Succot is just around the corner and you bought the most exclusive Four Species, but what now? How do you hold them together? What prayer do you say on the Lulav? Let us explain all the steps here.
The Four Species include one Etrog, one Lulav, three Hadasim (myrtle branches) and two Aravot (willow branches). Forאתרוג עם פיתם generations people have held the Lulav, Hadas and Arava in the right hand and the Etrog in the left. This custom has a few reasons. Holding the Four Species is much easier this way. None of the species get ruined and it’s the finest way to hold them with each one standing on its own yet all close together.
What’s interesting is that the species can only be tied together with certain materials. For example, a string made from flax cannot be used to tie them together because it’s a different type of plant and the Torah commands four species and no more.
So how do we solve that problem? Some people tie the branches together with a plastic string or a rubber band that isn’t made from plants. Others use a koishalach.
So what is a koishalach? It’s a V shaped holder woven from dried palm leaves. It’s supposed to come with the Lulav when you purchase it. On the right side you insert the Hadasim, in the middle you place the Lulav and on the left side you insert the Aravot. Now that you have completed your set, you can hold it comfortably. If the set is too big, you can tie it together in certain places and adjust its size to fit your Lulav.
We recommend keeping your Lulav tightly bound, not allowing any separation between the leaves. Some people put on rubber bands or palm leaf rings to keep it closed. You can request the latter from the Lulav vendors.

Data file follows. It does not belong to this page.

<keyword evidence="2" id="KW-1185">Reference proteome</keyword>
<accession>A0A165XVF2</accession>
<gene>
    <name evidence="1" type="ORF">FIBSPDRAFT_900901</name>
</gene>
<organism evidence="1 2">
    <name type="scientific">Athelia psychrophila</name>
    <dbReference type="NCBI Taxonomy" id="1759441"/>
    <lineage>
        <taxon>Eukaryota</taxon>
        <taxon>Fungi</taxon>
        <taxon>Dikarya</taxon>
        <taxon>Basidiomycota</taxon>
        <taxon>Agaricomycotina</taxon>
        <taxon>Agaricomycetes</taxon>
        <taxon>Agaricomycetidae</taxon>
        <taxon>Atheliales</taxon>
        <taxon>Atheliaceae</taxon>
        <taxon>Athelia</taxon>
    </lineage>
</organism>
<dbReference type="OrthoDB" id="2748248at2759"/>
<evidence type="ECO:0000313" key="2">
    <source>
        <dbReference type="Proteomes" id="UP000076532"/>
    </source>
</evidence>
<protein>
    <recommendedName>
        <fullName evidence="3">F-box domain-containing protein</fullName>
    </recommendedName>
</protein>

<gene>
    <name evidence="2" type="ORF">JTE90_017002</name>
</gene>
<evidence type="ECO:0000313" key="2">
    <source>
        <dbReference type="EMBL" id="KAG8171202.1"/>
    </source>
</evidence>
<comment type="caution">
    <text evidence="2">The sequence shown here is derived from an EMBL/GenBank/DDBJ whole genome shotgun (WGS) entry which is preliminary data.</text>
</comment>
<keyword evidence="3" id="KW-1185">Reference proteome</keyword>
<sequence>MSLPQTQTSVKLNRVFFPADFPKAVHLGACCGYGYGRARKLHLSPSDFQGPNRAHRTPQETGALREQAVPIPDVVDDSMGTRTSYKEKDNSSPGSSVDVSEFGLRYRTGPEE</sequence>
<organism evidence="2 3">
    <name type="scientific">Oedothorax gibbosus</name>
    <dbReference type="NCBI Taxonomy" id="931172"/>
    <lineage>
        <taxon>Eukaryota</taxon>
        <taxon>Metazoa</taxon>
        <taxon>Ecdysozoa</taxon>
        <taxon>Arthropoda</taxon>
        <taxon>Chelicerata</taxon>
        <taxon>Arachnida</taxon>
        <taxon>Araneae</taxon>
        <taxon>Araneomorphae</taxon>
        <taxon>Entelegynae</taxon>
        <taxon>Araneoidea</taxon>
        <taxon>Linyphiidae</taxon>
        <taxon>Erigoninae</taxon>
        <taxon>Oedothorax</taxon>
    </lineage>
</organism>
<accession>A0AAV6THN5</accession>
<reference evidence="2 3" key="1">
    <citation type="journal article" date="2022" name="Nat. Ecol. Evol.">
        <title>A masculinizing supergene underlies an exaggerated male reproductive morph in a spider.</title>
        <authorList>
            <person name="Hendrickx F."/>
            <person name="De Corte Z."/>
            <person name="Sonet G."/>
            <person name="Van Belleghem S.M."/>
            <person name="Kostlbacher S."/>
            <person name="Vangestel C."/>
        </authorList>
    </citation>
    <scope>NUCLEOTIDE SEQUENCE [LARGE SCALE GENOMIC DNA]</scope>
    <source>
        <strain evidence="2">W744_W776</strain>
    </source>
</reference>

Now, all you need to do is put the set in its case, if you have one, zip it up and take it with you to your synagogue.
Step 2- Blessing the Four Species in the synagogue
לולבים בשוק ארבעת מינים
by Andrei Zalmanovich
Succot is a seven day holiday and every day, except for Shabbat, we bless the Four Species during the Shacharit (morning) service. It is the usual morning service with Hallel, Hoshanot and a special Succot Torah reading added. We don’t touch the Four Species until we say Hallel. Take the Lulav set out of its case and hold it in the right hand with the branches facing up the way they grow. The Etrog is held in the left hand close to the Lulav. The Etrog is held with the pitam (point) facedown. The reason we hold it upside down is because this is a commandment where you bless first and then do the actual mizvah act. If we hold the Etrog right side up from the beginning, it will appear that we already did the mitzvah before we actually say the blessing.
Now we stand facing east and say the blessing:
“ברוך אתה ה’ אלו-הינו מלך העולם אשר קידשנו במצוותיו וציוונו על נטילת לולב”
On the first day of Sukkot we recite the shehechianu prayer as well:
“ברוך אתה ה’ אלו-הינו מלך העולם שהחיינו וקיימנו והגיענו לזמן הזה”
After reciting the prayer we turn the Etrog right side up..
After the blessing, we shake the Four Species to the six directions: south-north-east-up-down-west. In each direction, we shake them three times. During the Hallel we shake them all again. The first time is when we recite “Hodu lehashem ki tov” and afterwards we shake it twice at two verses where it says “Ana hashem hoshiya na”. Later in the service, when we say Hoshanot, we walk around the synagogue with the Lulav and Etrog and on Hoshanna Raba (last of the intermediate days), we walk around the synagogue seven times.